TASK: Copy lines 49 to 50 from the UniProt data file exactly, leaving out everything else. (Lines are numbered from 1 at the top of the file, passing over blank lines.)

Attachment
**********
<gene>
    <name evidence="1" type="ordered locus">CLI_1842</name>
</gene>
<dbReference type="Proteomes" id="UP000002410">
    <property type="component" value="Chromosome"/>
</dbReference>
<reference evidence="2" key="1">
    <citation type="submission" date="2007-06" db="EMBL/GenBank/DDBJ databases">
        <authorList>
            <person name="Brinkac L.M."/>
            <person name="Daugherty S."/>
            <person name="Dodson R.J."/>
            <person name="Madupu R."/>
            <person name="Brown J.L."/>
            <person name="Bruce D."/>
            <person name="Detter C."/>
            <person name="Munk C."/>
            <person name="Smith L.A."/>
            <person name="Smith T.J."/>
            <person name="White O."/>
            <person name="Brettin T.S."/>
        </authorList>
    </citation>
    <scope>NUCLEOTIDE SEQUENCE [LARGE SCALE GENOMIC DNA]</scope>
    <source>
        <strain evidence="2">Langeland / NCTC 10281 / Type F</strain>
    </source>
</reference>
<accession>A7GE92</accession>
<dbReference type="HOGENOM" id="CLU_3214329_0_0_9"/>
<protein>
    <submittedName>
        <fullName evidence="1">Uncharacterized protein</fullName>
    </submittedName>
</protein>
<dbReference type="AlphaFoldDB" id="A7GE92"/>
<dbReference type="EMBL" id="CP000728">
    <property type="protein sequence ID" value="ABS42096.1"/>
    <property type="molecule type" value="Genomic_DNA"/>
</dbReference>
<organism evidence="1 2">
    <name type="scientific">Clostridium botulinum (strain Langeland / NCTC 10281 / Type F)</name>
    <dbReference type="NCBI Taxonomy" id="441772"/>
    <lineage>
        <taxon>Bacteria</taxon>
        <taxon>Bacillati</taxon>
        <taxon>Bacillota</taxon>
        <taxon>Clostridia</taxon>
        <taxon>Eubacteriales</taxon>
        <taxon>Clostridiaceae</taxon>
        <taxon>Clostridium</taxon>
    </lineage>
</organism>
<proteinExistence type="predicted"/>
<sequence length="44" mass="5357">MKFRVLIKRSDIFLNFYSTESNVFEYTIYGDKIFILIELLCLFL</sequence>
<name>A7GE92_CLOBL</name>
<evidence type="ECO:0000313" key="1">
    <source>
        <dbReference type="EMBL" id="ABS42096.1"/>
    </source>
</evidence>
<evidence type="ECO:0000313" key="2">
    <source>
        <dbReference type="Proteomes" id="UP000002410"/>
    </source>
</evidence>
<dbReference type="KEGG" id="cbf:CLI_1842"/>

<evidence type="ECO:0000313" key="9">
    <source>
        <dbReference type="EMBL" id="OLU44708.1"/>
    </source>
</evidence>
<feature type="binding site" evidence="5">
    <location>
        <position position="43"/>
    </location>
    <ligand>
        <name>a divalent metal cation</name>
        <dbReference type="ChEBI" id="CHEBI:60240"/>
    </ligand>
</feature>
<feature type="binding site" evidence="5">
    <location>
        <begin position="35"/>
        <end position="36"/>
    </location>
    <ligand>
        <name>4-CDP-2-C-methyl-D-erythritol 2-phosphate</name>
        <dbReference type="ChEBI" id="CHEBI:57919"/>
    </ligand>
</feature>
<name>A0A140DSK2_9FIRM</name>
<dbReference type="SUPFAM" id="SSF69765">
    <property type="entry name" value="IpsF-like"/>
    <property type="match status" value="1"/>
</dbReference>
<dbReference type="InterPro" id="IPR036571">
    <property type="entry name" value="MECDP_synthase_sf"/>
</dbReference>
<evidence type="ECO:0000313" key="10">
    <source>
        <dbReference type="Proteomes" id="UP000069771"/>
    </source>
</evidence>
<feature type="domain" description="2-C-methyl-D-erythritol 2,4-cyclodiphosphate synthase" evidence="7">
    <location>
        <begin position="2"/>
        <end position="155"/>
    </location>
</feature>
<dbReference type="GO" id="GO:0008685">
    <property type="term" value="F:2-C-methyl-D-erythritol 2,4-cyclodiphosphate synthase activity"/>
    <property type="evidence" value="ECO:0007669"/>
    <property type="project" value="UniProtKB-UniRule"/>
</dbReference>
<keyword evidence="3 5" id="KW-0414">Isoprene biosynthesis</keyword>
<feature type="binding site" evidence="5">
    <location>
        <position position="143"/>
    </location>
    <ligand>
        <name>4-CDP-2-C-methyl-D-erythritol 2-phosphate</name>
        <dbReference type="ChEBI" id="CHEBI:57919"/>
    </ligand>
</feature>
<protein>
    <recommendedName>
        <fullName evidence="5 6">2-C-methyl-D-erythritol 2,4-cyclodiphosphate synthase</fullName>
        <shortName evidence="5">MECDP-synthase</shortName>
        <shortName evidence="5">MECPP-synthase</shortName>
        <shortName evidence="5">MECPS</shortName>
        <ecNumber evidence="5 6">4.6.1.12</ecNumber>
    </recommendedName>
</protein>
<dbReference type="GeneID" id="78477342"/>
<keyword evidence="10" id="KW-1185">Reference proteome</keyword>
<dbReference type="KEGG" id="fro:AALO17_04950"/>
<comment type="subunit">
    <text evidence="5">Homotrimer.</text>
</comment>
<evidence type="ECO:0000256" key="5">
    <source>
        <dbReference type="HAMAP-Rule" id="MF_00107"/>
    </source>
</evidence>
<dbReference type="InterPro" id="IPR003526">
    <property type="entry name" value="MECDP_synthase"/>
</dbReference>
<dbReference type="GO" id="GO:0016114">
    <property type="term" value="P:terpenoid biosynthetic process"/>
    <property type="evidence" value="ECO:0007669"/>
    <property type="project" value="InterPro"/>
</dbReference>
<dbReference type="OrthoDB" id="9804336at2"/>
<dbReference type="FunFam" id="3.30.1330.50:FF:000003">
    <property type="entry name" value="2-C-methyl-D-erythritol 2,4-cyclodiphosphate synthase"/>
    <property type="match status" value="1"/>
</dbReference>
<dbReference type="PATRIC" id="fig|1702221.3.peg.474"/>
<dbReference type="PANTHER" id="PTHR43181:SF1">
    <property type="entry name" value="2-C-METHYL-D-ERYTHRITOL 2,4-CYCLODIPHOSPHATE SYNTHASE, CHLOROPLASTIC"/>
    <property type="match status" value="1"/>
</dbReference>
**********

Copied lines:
        <taxon>Eubacteriales</taxon>
        <taxon>Clostridiaceae</taxon>